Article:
Many lactating women who have potentially pathogenic bacteria on their skin or in their milk do not develop mastitis.
But:
Many women who do develop mastitis do not have pathogenic organisms in their milk.

This basically means that you can be carrying the bacteria associated with mastitis – and even have it in your milk – without developing the condition, and conversely, you can succumb to mastitis when there is no evidence you’re carrying the bacteria.

So, if mastitis isn’t due to an infection, what does cause it? It appears that the inflammation that characterizes mastitis is a consequence of ‘milk stasis’: milk is produced, but then remains in the breast, rather than coming out during feeding. Milk stasis can occur for many reasons, including blockages in the ducts, a decrease in feeding frequency and poor attachment1,4. It’s also possible that stress might play a role, by both increasing milk production and delaying the letdown reflex2. Why milk stasis goes on to cause inflammation isn’t so clear, though it could result from inflammatory substances found in milk irritating the breast tissue, or an immune reaction to certain milk proteins3.

Although bacterial infection is not often the primary cause of mastitis, it is sometimes thought to exacerbate the symptoms3. Determining the precise role it plays, however, is a tricky business. Firstly, it is very hard to ensure that milk cultures are sterile, so it isn’t always possible to know that the bacteria found in a woman’s milk haven’t in fact come from her skin when the sample was taken1. Secondly, as stated above, harmful bacteria can be found in the milk of women who don’t have mastitis, indicating that there is not a simple cause and effect relationship between the two. One possibility is that mild changes initiated by milk stasis may be exacerbated by bacterial activity: symptoms could be considered to be on a scale, from a reduction in milk output but no pain (known as subclinical mastitis), to breast abscess and severe pain, with increasing amounts of bacterial involvement as you move from one end to the other3.

What does all this mean if you find yourself suffering from mastitis? Perhaps the most important thing to remember is that the symptoms are probably due to a milk flow problem, so your top priority should be to address any causes of this. This might include making sure your baby is properly latched on, feeding more frequently and emptying the breast properly at each feed. Many doctors also choose to treat mastitis with antibiotics, although there is a lack of consensus as to which ones to use, and even whether it’s appropriate to use them at all (see when should mastitis be treated with antibiotics?). Whether or not you take medication, the most important thing is to keep the milk moving. Whilst feeding with mastitis doesn’t appear to pose a risk to you or your baby, stopping could well do: not only will it make the symptoms worse, but it will almost certainly jeopardize your milk supply5. Mastitis is a common reason for giving up breastfeeding, but it needn’t be – focus on sorting out your feeding technique and you should hopefully make a rapid recovery.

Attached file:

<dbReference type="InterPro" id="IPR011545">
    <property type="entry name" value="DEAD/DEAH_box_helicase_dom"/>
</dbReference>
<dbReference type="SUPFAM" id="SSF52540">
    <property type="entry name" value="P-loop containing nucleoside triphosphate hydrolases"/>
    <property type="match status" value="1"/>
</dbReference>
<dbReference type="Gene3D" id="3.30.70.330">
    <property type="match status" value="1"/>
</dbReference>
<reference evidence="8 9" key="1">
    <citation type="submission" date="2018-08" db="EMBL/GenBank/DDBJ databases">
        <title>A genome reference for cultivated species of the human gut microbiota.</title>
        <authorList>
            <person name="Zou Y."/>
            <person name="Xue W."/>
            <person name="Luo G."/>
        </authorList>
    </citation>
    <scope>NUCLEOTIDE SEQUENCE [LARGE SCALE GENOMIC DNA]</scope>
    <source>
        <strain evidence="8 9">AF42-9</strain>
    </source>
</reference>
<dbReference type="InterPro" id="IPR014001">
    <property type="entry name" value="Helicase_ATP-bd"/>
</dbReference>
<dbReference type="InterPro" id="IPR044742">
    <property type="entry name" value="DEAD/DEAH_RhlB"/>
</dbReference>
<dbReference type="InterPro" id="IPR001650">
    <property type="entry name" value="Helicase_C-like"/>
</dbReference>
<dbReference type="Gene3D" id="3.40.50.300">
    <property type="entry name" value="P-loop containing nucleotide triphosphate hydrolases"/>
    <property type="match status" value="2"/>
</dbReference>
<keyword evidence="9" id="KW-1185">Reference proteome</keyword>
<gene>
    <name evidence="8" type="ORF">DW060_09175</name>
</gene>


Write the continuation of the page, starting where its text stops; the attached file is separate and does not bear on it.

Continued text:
1. Mastitis: causes and management. World Health Organization; 2000.
  2. Mediators Inflamm. 2008;2008:298760.
  3. Arch Dis Child. 2003 Sep;88(9):818-21
  4. Cochrane Database Syst Rev. 2009 Jan 21;(1):CD005458.
  5. Am Fam Physician. 2008 Sep 15;78(6):727-31.

Nipple nightmares 1: bleeding

mother breastfeedingThe first couple of days at home were pretty breezy. Before I left hospital I was assured by two midwives that C was latching on properly – cheeks puffed out, chin pumping, ears wiggling – so I was confident we had the technique sorted. Family visited and I assured them everything was going well, demonstrating our successful feeding on several occasions. By the time I got to day four, however, things weren’t quite so easy. Accompanying the hormone-induced plunge into despair inadequately named ‘the baby blues’ (that coincides with the start of proper milk production) was a serious deterioration of my nipples.

The ‘initial soreness’ quietly mentioned in some of the leaflets just didn’t cover it. Not only did feeding result in agony extending minutes beyond the approved first 10-15 seconds, but I was starting to display serious war wounds. The first time that C vomited blood I was frantic with worry, and straight on the phone to the maternity unit. But, as the midwife reassured me (!), the blood was my own, swallowed by C while she fed. Bleeding!? No one had told me about this. Well, no one except for my friend Zara… Surely it couldn’t be normal? It certainly wasn’t according to the copious NHS breastfeeding resources.

And this was a major part of the problem. Everywhere I looked I was told that nipple soreness, cracks and bleeding were caused by the baby failing to latch on correctly: these problems were my own fault, caused by a poor technique. The thing is, when I talked to the health professionals, I was told I was doing it right, and fortunately, C seemed to be getting plenty of milk.

When the midwife next visited, I voiced my concerns. She checked my attachment – again, it seemed fine – and then admitted that she had had the same problem. Apparently, people with fair skin have a much harder time of it when it comes to breastfeeding. My nipples hadn’t darkened at all during pregnancy, so I could be particularly susceptible to problems. Hearing this was a massive relief. Ironically, being told that I might find it more difficult because of my inferior nipples made it easier to carry on (see the post on skin colour and nipple pain for more info on this). The midwife suggested I grit my teeth, and within two to three weeks it would be ‘a piece of cake’.